The 23-year-old traveler, film-maker, photographer and blogger Zolati Othmane has hitch-hiked and walked across Mauritania, Senegal, Gambia, Mali and Côte d’Ivoire. From there he hopped on a bicycle and made his way through Ghana, Togo, and Benin. After facing visa challenges in Nigeria and Chad, he decided to fly to Ethiopia and continue to Djibouti, Somaliland, Kenya, Uganda, Rwanda and Tanzania. After visiting the island of Zanzibar he skated his way on towards Mozambique, Malawi, Zambia, Zimbabwe and Botswana. Following a brief return to Mozambique, he obtained an entry visa for South Africa (a notorious challenge for a Moroccan).
Now in the kingdom of Swaziland, his next stop will be Cape Town by skateboard. Zolati believes that by using these specific modes of transport he is re-connecting with the natural environment.
At the end of his journey he will tell the story of how he achieved his dream of visiting as many countries as possible by pooling his footage to make a documentary. With this, his hope is to inspire others to chase their wildest dreams and to change perceptions of Africa by showing what is rarely seen – the beauty, diversity, hospitality and humanity.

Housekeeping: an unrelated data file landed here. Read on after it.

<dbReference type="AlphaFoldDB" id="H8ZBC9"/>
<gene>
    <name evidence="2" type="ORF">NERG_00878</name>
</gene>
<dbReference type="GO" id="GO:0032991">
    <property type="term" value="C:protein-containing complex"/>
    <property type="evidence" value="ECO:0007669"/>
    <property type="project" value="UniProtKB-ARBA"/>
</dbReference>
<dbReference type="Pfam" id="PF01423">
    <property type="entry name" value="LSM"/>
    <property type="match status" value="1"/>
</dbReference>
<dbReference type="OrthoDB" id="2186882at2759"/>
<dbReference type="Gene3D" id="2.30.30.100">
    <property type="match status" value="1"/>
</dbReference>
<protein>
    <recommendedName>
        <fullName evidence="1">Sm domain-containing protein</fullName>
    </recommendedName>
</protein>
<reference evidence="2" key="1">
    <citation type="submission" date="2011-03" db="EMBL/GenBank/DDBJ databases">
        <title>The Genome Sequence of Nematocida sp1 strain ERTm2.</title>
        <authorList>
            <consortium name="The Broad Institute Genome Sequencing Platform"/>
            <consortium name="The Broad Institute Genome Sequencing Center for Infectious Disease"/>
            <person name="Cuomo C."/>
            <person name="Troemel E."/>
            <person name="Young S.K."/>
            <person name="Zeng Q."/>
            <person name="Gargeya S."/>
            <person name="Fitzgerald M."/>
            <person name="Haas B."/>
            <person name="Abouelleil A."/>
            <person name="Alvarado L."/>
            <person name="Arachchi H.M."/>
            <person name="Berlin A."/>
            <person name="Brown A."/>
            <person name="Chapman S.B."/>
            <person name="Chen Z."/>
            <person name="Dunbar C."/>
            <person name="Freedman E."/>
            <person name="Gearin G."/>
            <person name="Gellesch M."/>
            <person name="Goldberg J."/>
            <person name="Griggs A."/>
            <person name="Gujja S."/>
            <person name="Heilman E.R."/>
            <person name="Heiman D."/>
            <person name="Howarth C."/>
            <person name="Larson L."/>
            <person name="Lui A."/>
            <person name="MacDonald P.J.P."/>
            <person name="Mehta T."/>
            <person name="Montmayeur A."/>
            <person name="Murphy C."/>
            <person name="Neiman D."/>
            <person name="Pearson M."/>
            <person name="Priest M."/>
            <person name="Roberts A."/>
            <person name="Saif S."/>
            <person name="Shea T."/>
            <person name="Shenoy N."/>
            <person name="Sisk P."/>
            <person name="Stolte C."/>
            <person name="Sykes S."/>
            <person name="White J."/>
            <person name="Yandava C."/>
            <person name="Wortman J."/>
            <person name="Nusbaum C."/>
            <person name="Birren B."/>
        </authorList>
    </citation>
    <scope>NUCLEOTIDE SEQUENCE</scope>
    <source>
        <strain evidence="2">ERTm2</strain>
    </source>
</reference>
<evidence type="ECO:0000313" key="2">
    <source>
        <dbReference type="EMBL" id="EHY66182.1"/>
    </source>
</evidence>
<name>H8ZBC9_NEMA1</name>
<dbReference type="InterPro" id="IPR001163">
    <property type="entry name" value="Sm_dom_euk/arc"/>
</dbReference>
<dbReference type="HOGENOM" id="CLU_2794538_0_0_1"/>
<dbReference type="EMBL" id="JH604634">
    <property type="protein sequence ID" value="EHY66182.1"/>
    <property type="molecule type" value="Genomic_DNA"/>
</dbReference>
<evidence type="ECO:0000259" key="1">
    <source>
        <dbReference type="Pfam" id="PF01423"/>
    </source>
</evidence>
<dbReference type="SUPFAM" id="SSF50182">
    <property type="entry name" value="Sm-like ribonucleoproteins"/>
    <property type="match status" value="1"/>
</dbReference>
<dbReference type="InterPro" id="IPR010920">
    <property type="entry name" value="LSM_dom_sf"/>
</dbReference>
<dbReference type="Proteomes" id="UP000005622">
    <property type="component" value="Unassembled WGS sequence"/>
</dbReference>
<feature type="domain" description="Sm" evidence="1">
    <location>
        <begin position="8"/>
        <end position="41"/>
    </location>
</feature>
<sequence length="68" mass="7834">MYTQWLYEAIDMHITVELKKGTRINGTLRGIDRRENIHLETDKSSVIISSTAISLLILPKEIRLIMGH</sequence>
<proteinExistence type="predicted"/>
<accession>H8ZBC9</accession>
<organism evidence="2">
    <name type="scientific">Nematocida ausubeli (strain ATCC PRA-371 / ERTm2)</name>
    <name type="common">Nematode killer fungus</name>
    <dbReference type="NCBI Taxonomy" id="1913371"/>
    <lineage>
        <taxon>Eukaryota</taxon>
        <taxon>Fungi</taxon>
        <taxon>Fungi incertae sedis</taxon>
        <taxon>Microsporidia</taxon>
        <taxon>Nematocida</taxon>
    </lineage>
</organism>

As a child, I remember watching travel documentaries about African wildlife, cultures and the colourful attire of ethnic tribes. Even though Morocco is part of Africa it seemed to be so far away. Deep in my heart, I was sure that I belonged out there.
He then understood that the only way to experience that was to do it himself.
Once he graduated from college it was time. But he had big dreams and no money. Add to this the expectations of his family: find a job, save money, get married, invest in property… He says of this time, ‘I was fighting to live the life I always wanted to live, no matter how crazy it seemed to my family and friends.
‘You know that because you step on the toes of an official who is just not in the mood, you might risk not getting a visa. So you might think that it all starts bad, but then a series of small events occur, you meet some people and then, all by miracle, you solve the problem, with a cup of improvised Moroccan tea, or by sharing the joke you were told by the guy who let you camp out in his backyard. And only then, do you fully understand this crazy, profoundly human, real and authentic adventure.’
Some people choose the urban life, others the rural life – Zolati chose to live on the road on a continuous journey, living with ethnic tribes who become family until the next destination. ‘I know that choices are mostly influenced by circumstances, just don’t let circumstances limit what you can do or where you can go! Fight for your dreams or die trying.’